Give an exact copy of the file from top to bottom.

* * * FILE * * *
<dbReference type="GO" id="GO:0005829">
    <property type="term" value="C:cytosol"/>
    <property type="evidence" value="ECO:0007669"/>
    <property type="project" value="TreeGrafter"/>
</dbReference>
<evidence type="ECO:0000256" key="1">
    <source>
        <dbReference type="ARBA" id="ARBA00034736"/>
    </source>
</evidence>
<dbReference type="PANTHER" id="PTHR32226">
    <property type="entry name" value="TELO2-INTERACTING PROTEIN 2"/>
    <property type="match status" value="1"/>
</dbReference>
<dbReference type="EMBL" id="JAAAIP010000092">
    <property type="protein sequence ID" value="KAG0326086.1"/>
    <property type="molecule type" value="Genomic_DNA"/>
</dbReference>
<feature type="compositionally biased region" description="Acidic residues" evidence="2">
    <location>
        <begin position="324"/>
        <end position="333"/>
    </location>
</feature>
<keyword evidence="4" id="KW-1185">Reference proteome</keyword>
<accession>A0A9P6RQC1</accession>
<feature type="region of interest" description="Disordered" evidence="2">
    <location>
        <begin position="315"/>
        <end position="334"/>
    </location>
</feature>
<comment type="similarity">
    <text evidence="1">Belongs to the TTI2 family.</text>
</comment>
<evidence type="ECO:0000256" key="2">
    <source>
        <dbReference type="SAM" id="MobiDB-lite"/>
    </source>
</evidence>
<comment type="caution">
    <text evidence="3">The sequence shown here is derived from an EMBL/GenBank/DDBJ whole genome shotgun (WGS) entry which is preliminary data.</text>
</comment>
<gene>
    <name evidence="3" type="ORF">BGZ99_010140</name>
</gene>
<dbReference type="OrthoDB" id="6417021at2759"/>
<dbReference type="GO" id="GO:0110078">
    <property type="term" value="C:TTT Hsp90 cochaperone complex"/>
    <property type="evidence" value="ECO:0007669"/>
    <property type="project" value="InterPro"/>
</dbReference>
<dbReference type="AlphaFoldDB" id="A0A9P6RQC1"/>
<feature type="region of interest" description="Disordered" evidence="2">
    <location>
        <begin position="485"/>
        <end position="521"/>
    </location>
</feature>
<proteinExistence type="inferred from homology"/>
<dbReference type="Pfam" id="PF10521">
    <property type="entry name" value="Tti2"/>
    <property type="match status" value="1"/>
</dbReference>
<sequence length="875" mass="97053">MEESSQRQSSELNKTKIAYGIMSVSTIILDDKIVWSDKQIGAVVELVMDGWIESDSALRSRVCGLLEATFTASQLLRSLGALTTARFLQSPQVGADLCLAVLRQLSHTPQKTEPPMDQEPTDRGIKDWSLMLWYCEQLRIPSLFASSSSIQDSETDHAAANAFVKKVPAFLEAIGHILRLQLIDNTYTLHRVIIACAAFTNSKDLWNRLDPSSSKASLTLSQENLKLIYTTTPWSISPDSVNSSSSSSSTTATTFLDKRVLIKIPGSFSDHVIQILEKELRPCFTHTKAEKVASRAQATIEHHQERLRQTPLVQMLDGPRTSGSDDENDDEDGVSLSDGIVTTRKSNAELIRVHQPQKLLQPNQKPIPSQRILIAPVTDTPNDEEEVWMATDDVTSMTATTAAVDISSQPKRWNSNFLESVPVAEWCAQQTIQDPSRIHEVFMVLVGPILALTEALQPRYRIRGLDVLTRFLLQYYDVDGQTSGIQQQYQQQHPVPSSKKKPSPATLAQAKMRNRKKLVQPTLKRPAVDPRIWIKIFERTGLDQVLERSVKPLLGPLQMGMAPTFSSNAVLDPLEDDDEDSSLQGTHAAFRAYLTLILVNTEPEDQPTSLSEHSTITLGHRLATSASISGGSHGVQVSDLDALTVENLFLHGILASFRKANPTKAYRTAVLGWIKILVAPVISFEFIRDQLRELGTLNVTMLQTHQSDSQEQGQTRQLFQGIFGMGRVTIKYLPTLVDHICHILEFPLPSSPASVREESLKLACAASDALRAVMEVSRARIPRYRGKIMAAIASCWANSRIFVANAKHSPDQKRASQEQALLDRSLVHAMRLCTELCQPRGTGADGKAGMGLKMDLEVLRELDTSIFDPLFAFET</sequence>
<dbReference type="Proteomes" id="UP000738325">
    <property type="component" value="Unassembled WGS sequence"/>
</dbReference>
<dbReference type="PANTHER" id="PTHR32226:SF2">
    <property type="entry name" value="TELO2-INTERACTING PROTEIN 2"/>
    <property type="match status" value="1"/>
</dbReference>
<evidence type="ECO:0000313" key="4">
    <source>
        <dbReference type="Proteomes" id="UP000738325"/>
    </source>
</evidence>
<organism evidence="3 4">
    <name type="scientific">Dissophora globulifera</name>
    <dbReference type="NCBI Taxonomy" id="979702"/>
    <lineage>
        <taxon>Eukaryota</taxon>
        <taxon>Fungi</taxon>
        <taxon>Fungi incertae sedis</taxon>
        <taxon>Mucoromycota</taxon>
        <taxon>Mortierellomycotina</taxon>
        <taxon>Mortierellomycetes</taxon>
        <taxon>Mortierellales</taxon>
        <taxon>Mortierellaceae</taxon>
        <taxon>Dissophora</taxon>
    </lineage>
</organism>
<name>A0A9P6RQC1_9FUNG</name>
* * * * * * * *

<dbReference type="GO" id="GO:0005829">
    <property type="term" value="C:cytosol"/>
    <property type="evidence" value="ECO:0007669"/>
    <property type="project" value="TreeGrafter"/>
</dbReference>
<evidence type="ECO:0000256" key="1">
    <source>
        <dbReference type="ARBA" id="ARBA00034736"/>
    </source>
</evidence>
<dbReference type="PANTHER" id="PTHR32226">
    <property type="entry name" value="TELO2-INTERACTING PROTEIN 2"/>
    <property type="match status" value="1"/>
</dbReference>
<dbReference type="EMBL" id="JAAAIP010000092">
    <property type="protein sequence ID" value="KAG0326086.1"/>
    <property type="molecule type" value="Genomic_DNA"/>
</dbReference>
<feature type="compositionally biased region" description="Acidic residues" evidence="2">
    <location>
        <begin position="324"/>
        <end position="333"/>
    </location>
</feature>
<keyword evidence="4" id="KW-1185">Reference proteome</keyword>
<accession>A0A9P6RQC1</accession>
<feature type="region of interest" description="Disordered" evidence="2">
    <location>
        <begin position="315"/>
        <end position="334"/>
    </location>
</feature>
<comment type="similarity">
    <text evidence="1">Belongs to the TTI2 family.</text>
</comment>
<evidence type="ECO:0000256" key="2">
    <source>
        <dbReference type="SAM" id="MobiDB-lite"/>
    </source>
</evidence>
<comment type="caution">
    <text evidence="3">The sequence shown here is derived from an EMBL/GenBank/DDBJ whole genome shotgun (WGS) entry which is preliminary data.</text>
</comment>
<gene>
    <name evidence="3" type="ORF">BGZ99_010140</name>
</gene>
<dbReference type="OrthoDB" id="6417021at2759"/>
<dbReference type="GO" id="GO:0110078">
    <property type="term" value="C:TTT Hsp90 cochaperone complex"/>
    <property type="evidence" value="ECO:0007669"/>
    <property type="project" value="InterPro"/>
</dbReference>
<dbReference type="AlphaFoldDB" id="A0A9P6RQC1"/>
<feature type="region of interest" description="Disordered" evidence="2">
    <location>
        <begin position="485"/>
        <end position="521"/>
    </location>
</feature>
<proteinExistence type="inferred from homology"/>
<dbReference type="Pfam" id="PF10521">
    <property type="entry name" value="Tti2"/>
    <property type="match status" value="1"/>
</dbReference>
<sequence length="875" mass="97053">MEESSQRQSSELNKTKIAYGIMSVSTIILDDKIVWSDKQIGAVVELVMDGWIESDSALRSRVCGLLEATFTASQLLRSLGALTTARFLQSPQVGADLCLAVLRQLSHTPQKTEPPMDQEPTDRGIKDWSLMLWYCEQLRIPSLFASSSSIQDSETDHAAANAFVKKVPAFLEAIGHILRLQLIDNTYTLHRVIIACAAFTNSKDLWNRLDPSSSKASLTLSQENLKLIYTTTPWSISPDSVNSSSSSSSTTATTFLDKRVLIKIPGSFSDHVIQILEKELRPCFTHTKAEKVASRAQATIEHHQERLRQTPLVQMLDGPRTSGSDDENDDEDGVSLSDGIVTTRKSNAELIRVHQPQKLLQPNQKPIPSQRILIAPVTDTPNDEEEVWMATDDVTSMTATTAAVDISSQPKRWNSNFLESVPVAEWCAQQTIQDPSRIHEVFMVLVGPILALTEALQPRYRIRGLDVLTRFLLQYYDVDGQTSGIQQQYQQQHPVPSSKKKPSPATLAQAKMRNRKKLVQPTLKRPAVDPRIWIKIFERTGLDQVLERSVKPLLGPLQMGMAPTFSSNAVLDPLEDDDEDSSLQGTHAAFRAYLTLILVNTEPEDQPTSLSEHSTITLGHRLATSASISGGSHGVQVSDLDALTVENLFLHGILASFRKANPTKAYRTAVLGWIKILVAPVISFEFIRDQLRELGTLNVTMLQTHQSDSQEQGQTRQLFQGIFGMGRVTIKYLPTLVDHICHILEFPLPSSPASVREESLKLACAASDALRAVMEVSRARIPRYRGKIMAAIASCWANSRIFVANAKHSPDQKRASQEQALLDRSLVHAMRLCTELCQPRGTGADGKAGMGLKMDLEVLRELDTSIFDPLFAFET</sequence>
<dbReference type="Proteomes" id="UP000738325">
    <property type="component" value="Unassembled WGS sequence"/>
</dbReference>
<dbReference type="PANTHER" id="PTHR32226:SF2">
    <property type="entry name" value="TELO2-INTERACTING PROTEIN 2"/>
    <property type="match status" value="1"/>
</dbReference>
<evidence type="ECO:0000313" key="4">
    <source>
        <dbReference type="Proteomes" id="UP000738325"/>
    </source>
</evidence>
<organism evidence="3 4">
    <name type="scientific">Dissophora globulifera</name>
    <dbReference type="NCBI Taxonomy" id="979702"/>
    <lineage>
        <taxon>Eukaryota</taxon>
        <taxon>Fungi</taxon>
        <taxon>Fungi incertae sedis</taxon>
        <taxon>Mucoromycota</taxon>
        <taxon>Mortierellomycotina</taxon>
        <taxon>Mortierellomycetes</taxon>
        <taxon>Mortierellales</taxon>
        <taxon>Mortierellaceae</taxon>
        <taxon>Dissophora</taxon>
    </lineage>
</organism>
<name>A0A9P6RQC1_9FUNG</name>